Lucio Fulci's House By The Cemetery: 3-Disc Limited Edition [Blu-ray]
Blu-ray ALL - America - Blue Underground
Review written by and copyright: Robert Segedy (18th March 2020).
The Film

Lucio Fulci fans rejoice, because here it is! The third volume in the Lucio Fulci Death Trilogy: "City of the Living Dead" (1980), "The Beyond" (1981), and "House by the Cemetery" (1981). Throw away all your older versions because this edition is processed from a brand new 4k restoration print. Now you can see all the details and depth in this production, and it is literally like seeing the film for the first time! As you may or may not know, this film had been banned in the UK as being one of the 39 films prosecuted under the 1980 Obscene Publications Act. So, rest easy now gore hounds, your deluxe package has arrived.

The plot is an unusual one for Fulci as the focus is on the family: Norman (Paolo Malco) and Lucy Boyle (Catriona MacColl) and their son, Bob (Giovanni Freezi) are getting ready to leave NYC for a retreat to New England for six months. The house in question is a large creepy looking mansion located in New Whitby, Massachusetts: the grounds include some old gravestones, a large tombstone embedded in the middle of the living room floor, and apparently the place is haunted by a young girl, Mae (Silvia Collatina). Apparently, the girl appeared in an old photograph that hung on the wall in the New York apartment, warning Bob not to come to this house. Yes, Bob’s parents are the typical self-occupied individuals that are much too busy to heed their child’s warning. So, get this detail: Norman has decided to pursue his former colleague’s studies and it is his old abode that the family is going to move into. However, the “Old Oaks” as it is known was the site of a family homicide where good ole Dr. Peterson wiped out his entire family before hanging himself in his library. Yipes! Don’t any of these people watch horror films; I mean hello, "The Shining" (1980) is a good example of what can happen to a family when they decide to move to a haunted joint. Same identical family set up as well; I can’t say that the Torrance’s listened to their son, Danny’s warnings either. However, I am getting ahead of myself here.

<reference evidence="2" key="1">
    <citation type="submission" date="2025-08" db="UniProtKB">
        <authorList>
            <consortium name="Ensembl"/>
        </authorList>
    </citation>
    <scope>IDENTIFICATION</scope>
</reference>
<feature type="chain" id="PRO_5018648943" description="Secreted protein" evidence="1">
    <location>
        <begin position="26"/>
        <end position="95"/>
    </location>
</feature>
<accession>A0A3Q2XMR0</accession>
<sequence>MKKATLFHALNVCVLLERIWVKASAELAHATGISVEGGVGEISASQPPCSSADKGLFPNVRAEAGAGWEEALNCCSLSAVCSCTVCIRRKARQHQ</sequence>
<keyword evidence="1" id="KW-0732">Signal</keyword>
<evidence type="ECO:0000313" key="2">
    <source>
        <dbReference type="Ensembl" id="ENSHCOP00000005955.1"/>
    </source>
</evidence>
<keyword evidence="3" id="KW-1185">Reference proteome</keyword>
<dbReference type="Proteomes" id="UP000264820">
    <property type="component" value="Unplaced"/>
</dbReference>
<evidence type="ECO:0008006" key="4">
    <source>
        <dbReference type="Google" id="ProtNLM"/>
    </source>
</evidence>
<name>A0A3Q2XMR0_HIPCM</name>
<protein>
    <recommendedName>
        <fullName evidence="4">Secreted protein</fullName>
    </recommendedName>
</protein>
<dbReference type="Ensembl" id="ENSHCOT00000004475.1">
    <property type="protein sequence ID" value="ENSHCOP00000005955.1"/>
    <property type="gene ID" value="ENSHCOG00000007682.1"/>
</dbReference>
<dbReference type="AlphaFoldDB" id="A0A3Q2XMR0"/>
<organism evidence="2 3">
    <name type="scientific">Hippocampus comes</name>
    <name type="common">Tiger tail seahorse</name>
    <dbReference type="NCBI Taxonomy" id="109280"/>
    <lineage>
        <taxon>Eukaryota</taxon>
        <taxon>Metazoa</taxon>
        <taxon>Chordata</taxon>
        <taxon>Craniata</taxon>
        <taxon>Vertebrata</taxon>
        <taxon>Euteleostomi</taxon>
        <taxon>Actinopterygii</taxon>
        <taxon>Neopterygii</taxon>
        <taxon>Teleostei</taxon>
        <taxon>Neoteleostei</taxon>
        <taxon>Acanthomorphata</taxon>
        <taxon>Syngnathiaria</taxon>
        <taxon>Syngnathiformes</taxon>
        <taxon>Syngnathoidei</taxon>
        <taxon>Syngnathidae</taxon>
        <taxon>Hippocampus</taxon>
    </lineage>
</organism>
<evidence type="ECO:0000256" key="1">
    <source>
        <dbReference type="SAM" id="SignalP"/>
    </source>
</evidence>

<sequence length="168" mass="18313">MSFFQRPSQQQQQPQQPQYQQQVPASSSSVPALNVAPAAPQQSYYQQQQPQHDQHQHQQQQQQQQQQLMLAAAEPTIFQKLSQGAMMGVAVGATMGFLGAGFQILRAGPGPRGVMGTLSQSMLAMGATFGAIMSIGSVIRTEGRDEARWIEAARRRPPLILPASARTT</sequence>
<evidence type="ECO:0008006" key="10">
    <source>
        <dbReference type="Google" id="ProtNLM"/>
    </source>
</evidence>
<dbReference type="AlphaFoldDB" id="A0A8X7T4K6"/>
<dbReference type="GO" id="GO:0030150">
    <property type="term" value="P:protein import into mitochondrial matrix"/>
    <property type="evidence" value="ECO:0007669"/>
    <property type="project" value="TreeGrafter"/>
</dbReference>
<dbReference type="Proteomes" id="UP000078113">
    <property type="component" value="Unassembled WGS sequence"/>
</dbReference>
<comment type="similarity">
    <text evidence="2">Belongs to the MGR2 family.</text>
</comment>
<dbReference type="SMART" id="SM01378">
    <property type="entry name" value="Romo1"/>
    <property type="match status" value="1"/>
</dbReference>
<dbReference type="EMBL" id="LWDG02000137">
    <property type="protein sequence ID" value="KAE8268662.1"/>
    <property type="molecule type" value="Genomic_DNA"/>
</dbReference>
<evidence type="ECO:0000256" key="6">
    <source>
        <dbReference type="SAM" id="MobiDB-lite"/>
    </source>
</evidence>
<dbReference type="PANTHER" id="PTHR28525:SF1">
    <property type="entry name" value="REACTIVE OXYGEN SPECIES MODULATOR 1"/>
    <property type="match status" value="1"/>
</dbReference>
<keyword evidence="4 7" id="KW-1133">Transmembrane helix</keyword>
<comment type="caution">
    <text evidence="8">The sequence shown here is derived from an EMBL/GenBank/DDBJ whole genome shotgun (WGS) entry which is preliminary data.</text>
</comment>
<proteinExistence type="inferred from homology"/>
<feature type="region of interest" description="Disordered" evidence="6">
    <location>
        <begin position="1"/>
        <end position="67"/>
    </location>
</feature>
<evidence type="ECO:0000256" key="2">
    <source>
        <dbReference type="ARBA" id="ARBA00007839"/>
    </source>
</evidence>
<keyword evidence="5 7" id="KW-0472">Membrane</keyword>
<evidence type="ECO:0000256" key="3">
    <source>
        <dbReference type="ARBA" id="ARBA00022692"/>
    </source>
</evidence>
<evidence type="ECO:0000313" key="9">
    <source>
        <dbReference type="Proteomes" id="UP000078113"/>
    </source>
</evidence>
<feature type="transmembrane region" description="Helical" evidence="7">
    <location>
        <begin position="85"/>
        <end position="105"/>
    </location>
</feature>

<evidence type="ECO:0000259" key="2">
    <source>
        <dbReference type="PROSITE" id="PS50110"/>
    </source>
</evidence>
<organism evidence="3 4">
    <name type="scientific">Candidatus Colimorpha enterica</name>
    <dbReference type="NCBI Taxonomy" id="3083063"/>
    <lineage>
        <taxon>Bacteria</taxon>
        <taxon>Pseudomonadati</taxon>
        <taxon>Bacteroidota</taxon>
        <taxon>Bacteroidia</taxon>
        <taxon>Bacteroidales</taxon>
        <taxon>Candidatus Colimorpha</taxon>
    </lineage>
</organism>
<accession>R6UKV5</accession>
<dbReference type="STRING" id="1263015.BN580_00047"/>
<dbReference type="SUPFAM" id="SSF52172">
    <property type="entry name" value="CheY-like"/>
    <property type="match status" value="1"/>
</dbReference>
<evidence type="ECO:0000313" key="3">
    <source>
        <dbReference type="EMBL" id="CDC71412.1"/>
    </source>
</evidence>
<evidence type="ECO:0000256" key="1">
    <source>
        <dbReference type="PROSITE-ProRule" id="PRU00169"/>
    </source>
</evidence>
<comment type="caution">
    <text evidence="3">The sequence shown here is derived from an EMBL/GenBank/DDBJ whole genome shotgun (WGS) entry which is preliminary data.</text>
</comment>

The film begins with a couple in a deserted house where they have secreted themselves for some hidden love making. This is a good scene to set the mood for the rest of the film. Fulci establishes this house as the center stage for all the mayhem that follows; the couple finds the large gravestone embedded in the living room floor and simply dismisses it as a strange New England custom. Then the boy wanders off alone, leaving the nervous girl to repeatedly call his name. She is dispatched in a typical Fulci move with the thrust of a large butcher knife into her skull so that the knife just from her mouth. The body is dragged across the floor to a door leading to the basement by a large grotesque decaying hand. This is the house that Norman and his family are headed.

The atmosphere of “The Oaks” is that of a haunted house and there is a doorway to the basement through the kitchen that is heavily boarded up. The house is old and atmospheric, we hear unexplained noises from the basement, and it is clearly occupied by more than the Boyle’s. Why the family insists on residing here boarders on the absurd; the local realtor acts strangely when the family stops by her office, leaving Bob to experience an encounter with the spectre that he had previously seen in the old photograph on the wall in New York City. She informs him that her name is Mae and she repeats her earlier warning: “You shouldn’t have come.” Arriving at the house, we can clearly see several tombstones on the grounds. Later, Bob will be out playing in the yard when Mae will appear and inform Bob that this is the grave of the doctor’s wife, Mary Freudstein. Suddenly a pretty, but strange girl arrives at the house named Ann (Ania Pieroni); she has been sent from the realtor’s office to act as a babysitter for Bob. Again, these incidents occur with the Boyle’s merely accepting them as being normal and innocuous, but to the audience, they are all adding up to a foreboding feeling of impending doom.

Lucio Fulci is credited as being one of the script writers along with the participation of Dardano Sacchetti, Giorgio Mariuzzo, and Elissa Briganti, have created a combination ghost story plus splatter film. Perhaps if the writers had stayed more focused on a single plot instead of mixing the genres together, then this film would have a wider audience, and that is one of my major complaints. Fulci fans just want to see the red stuff delivered in only the manner that the maestro could deliver, but the elements of a ghost story intermingling throughout the film only leads to a watered-down product. Obviously die-hard horror fans don’t really crave a linear plot with believable characters, but this film really challenges one’s sense of plausible denial. For example, throughout the film, there are numerous incidents that are shrugged off as being merely coincidental or are ignored completely. The large tombstone that is centrally located in the middle of the living room space is regarded as a creepy New England tradition; when babysitter Ann finds a large puddle of blood in the kitchen, she inexplicably starts mopping the grue up, and simply remarks that she has made coffee when Lucy comes downstairs. Viewers are left to puzzle this behavior out or simply nod and laugh it off as another strange habit of the director. I mean, to be fair, the film starts with the extremely violent killing of the amorous couple, and this is a horror film, meaning that we are to expect some extreme violence. I reckon that I just haven’t warmed up to Fulci’s innovative approach to storytelling.